Archives For Poetry MOOC



The MOOC (massive open online course) format must be catching on, because there are more courses coming up than I can register for and complete. I will be auditing at least one or two of these. I’ll summarize the three new courses below:

The Art of Poetry (Boston University MOOC through Edx)

“The Art of Poetry” is offered by Boston University featuring Robert Pinsky and a strong group of BU faculty and students/former students. From the course description:

The course is demanding, and based on a certain kind of intense, exigent reading, requiring prolonged— in fact, repeated— attention to specific poems.

The readings will include historical poems, as well as contemporary work. The focus will be on elements of the art such as poetry’s historical relation to courtship; techniques of sound in free verse; poetry’s relation to music; the nature of greatness—with only incidental attention to schools of poetry, categories and trends.

This course looks like it will focus on the experience of reading a poem, including an emphasis on sound. Boston University has a well-respected creative writing program, so there should be some excellent discussions in the lectures and on the forum boards. Class starts September 30th! More information here at Edx.

How Writers Write Fiction (Iowa MOOC through Writing University)

“How Writers Write Fiction” should be really good since it is taught by the same Iowa group who did the Walt Whitman class I took last spring, and the companion class “How Poets Write Poetry” that I also took. The classes usually focus on technique and inspiration, and are generative rather than workshops for pieces in progress. If you are interested in hybrid forms such as flash fiction, this might be an excellent resource. The outline for the course sessions is:

  • Opening Lines, Opening Doors
  • Putting Setting to Work
  • Learning and Building the World
  • Animating the World
  • Structures and Storytelling
  • Constraints and Styles
  • Revision and Rediscovery

More information here. Course starts September 26 (to Nov 21).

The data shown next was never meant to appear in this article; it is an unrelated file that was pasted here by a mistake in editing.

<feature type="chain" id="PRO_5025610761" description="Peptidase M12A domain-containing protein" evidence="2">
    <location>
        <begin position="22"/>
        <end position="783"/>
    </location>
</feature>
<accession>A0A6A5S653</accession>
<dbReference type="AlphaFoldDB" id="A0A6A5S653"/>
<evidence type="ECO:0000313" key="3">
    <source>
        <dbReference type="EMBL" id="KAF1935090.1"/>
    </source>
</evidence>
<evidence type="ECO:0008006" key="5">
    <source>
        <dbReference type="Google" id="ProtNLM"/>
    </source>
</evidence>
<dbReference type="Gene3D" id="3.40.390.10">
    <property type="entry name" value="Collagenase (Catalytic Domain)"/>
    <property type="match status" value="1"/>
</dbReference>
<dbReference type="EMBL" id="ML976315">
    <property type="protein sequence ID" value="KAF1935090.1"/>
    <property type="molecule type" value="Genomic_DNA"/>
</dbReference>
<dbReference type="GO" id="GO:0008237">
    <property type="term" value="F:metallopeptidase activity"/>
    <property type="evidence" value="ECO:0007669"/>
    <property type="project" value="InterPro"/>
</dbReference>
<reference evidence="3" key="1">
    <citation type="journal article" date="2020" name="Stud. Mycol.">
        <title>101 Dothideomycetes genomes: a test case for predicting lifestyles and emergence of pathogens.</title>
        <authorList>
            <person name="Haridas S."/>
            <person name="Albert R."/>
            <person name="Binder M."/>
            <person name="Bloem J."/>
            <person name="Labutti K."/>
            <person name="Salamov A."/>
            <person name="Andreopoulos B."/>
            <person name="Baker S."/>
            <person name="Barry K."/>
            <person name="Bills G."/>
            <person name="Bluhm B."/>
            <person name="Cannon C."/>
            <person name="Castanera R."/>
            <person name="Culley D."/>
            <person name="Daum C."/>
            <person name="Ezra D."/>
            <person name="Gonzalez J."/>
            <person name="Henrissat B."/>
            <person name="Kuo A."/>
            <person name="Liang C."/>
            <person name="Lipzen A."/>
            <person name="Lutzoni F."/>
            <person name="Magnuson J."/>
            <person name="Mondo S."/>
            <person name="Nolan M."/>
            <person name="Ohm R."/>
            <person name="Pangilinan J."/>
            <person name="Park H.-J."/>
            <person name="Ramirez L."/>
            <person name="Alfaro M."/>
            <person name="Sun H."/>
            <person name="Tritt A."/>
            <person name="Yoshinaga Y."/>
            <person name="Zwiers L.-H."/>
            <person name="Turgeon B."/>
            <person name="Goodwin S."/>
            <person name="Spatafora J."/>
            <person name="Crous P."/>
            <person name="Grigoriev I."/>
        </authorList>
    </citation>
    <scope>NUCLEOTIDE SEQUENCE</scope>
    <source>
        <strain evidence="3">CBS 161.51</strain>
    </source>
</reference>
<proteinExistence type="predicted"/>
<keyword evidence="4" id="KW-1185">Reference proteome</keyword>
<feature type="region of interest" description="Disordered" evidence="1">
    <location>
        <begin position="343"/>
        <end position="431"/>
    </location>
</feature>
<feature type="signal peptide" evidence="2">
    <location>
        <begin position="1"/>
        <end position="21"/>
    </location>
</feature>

Shakespeare: On the Page and in Performance (Wellesley MOOC through Edx)

“Shakespeare: On the Page and in Performance” covers Shakespeare plays as literature and theories about how to stage the plays. The course is described as “an introduction to Shakespeare that combines literary study with theatrical analysis to understand both Shakespeare’s continuing popularity and his greatness.” Plays read will include Romeo and Juliet, A Midsummer Night’s Dream, Much Ado About Nothing, Othello, King Lear, and The Winter’s Tale. This looks like a very unique and creative class:

Shakespeare wrote for a popular audience and was immensely successful. Shakespeare is also rightly regarded as one of the greatest playwrights the world has known. This course will try to understand both Shakespeare’s popularity and his greatness by starting from a simple premise: that the fullest appreciation of Shakespeare can be achieved only when literary study is combined with analysis of the plays as theatre. Hence, as we delve into the dimensions that make Shakespeare’s plays so extraordinary–from the astonishing power of their language to their uncanny capacity to illuminate so much of human life–we will also explore them in performance from Shakespeare’s own theatre to the modern screen. At the same time, actors will occasionally join our effort and demonstrate ways of bringing the text alive as living theatre.

More information is here. Class begins October 1 and runs twelve weeks with an estimated workload of 4-5 hours per week.


Walt Whitman’s long poem “Song of Myself” and T. S. Eliot’s poetry are both explored in two free online courses taught by university professors.